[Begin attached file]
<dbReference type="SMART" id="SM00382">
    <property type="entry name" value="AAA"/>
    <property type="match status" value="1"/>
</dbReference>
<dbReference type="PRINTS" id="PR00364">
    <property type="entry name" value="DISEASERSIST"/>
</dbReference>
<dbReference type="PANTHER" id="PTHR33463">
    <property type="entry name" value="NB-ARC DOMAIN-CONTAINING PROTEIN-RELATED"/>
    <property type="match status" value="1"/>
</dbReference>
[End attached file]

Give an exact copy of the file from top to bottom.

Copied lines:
<dbReference type="SMART" id="SM00382">
    <property type="entry name" value="AAA"/>
    <property type="match status" value="1"/>
</dbReference>
<dbReference type="PRINTS" id="PR00364">
    <property type="entry name" value="DISEASERSIST"/>
</dbReference>
<dbReference type="PANTHER" id="PTHR33463">
    <property type="entry name" value="NB-ARC DOMAIN-CONTAINING PROTEIN-RELATED"/>
    <property type="match status" value="1"/>
</dbReference>